OptiX basic visualization problem

Hi, I am new to using optix and have just been able to create my own program which generates an image of a 2D plane from a camera point of view. Now I would like to expand this project to do the following:

  1. Implement an “antenna” in the form of a source point above the plane.
  2. Shoot a ray from the antenna towards the plane and make the intersection a different color if it hits.
  3. Still be able to look through the cameras point of view and see the impact on the plane caused by the ray from the antenna.

My first thought how to approach this problem is to create a new rayGen program called something like “rayGenAntenna” to generate rays from the antenna, however I dont seem to be able to capture the color changes from the camera point of view. Is this a correct approach or should I try something different?

This is what my current output looks like, where the plane is centered in the origin and is 1x1 in size. The camera is positioned in (5, 0, 5) looking at the origin with FOV 45 degrees:

Here is a sketch of what I would like to get, basically the same as above but with a yellow dot from the antenna ray hitting the plane:

Here is my code so far if it gives a better understanding of what I have done:

Main application code

#include <optix.h>
#include <cuda_runtime.h>
#include <optix_stubs.h>
#include <optix_function_table_definition.h>
#include <iostream>
#include <../inc/exception.h>
#include <optix_types.h>
#include <sutil/sutil.h>

#include <optix_stack_size.h>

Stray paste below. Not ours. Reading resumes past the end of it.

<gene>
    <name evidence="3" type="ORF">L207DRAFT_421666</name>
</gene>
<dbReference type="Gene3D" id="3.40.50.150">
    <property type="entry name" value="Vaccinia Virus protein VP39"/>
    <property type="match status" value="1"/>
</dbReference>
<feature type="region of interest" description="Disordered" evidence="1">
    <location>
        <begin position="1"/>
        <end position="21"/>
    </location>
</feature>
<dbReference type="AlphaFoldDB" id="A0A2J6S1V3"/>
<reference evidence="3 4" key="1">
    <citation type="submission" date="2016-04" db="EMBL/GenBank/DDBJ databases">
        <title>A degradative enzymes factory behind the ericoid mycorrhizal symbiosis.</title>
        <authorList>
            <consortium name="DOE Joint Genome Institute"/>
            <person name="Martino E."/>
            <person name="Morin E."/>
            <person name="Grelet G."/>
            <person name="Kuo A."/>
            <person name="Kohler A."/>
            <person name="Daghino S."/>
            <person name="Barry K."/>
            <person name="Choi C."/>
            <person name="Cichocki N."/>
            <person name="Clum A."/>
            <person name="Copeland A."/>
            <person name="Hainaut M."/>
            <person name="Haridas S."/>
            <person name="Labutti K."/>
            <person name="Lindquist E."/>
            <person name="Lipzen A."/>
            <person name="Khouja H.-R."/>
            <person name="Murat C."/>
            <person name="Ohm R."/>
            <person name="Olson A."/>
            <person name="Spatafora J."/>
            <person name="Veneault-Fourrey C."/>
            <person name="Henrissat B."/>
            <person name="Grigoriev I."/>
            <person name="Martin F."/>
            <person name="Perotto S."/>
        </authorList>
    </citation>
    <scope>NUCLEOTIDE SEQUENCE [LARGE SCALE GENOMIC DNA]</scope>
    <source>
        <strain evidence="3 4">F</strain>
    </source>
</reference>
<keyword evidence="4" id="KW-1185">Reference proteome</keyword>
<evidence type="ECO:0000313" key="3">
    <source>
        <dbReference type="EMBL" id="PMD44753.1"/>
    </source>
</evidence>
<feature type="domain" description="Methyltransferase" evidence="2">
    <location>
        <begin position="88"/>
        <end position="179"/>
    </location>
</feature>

#include <fstream>
#include <sstream>
#include <string>

#include <GLFW/glfw3.h>
#include "../inc/stb_image_write.h"

#include "CommonStructs.h"

// Initialize OptiX and create context
void initOptix(CUcontext& cuContext, CUstream& stream) {
    // Initialize CUDA
    CUdevice cuDevice;
    cuDeviceGet(&cuDevice, 0); // Assumes device 0 is suitable
    cuCtxCreate(&cuContext, 0, cuDevice);

    // Create a CUDA stream
    cuStreamCreate(&stream, CU_STREAM_DEFAULT);

    // Initialize OptiX

// Camera struct
//struct Camera {
//    float3 eye;         // Camera position
//    float3 lookAt;      // Look-at point
//    float3 up;          // Up vector
//    float fov;          // Field of view in degrees
//    float aspectRatio;  // Aspect ratio of the image

// Vertex structure for a simple 2D plane
struct Vertex {
    float x, y, z; // Position

//Define vertices of a square plane centered at the origin
Vertex vertices[] = {
    {-0.5f, -0.5f, 0.0f}, // Bottom left
    {0.5f, -0.5f, 0.0f},  // Bottom right
    {0.5f, 0.5f, 0.0f},   // Top right
    {-0.5f, 0.5f, 0.0f}   // Top left

// Define indices for two triangles that make up the square
unsigned int indices[] = {
    0, 1, 2, // First triangle
    2, 3, 0  // Second triangle

// Load PTX files path
const char* ptxPathRayGen = "C:/Users/PC/Desktop/new_example_5/cuda/cuda_output/rayGen_v4.ptx";
const char* ptxPathhit = "C:/Users/PC/Desktop/new_example_5/cuda/cuda_output/hit_v4.ptx";
const char* ptxPathMiss = "C:/Users/PC/Desktop/new_example_5/cuda/cuda_output/miss_v4.ptx";

OptixTraversableHandle createAccelerationStructure(OptixDeviceContext context, CUdeviceptr& d_vertices, CUdeviceptr& d_indices, CUdeviceptr& d_tempBufferGas, CUdeviceptr& d_gasOutputBuffer) {
    // Assume 'vertices' and 'indices' are already defined as shown above

    size_t vertices_size = sizeof(vertices);
    size_t indices_size = sizeof(indices);

    // Allocate device memory for vertices and indices
    cuMemAlloc(&d_vertices, vertices_size);
    cuMemAlloc(&d_indices, indices_size);

    // Copy vertices and indices to device memory
    cuMemcpyHtoD(d_vertices, vertices, vertices_size);
    cuMemcpyHtoD(d_indices, indices, indices_size);

    // Define build input
    OptixBuildInput buildInput = {};

    // Setup vertex buffer
    OptixBuildInputTriangleArray triangleArray = {};
    triangleArray.vertexFormat = OPTIX_VERTEX_FORMAT_FLOAT3;
    triangleArray.vertexStrideInBytes = sizeof(Vertex);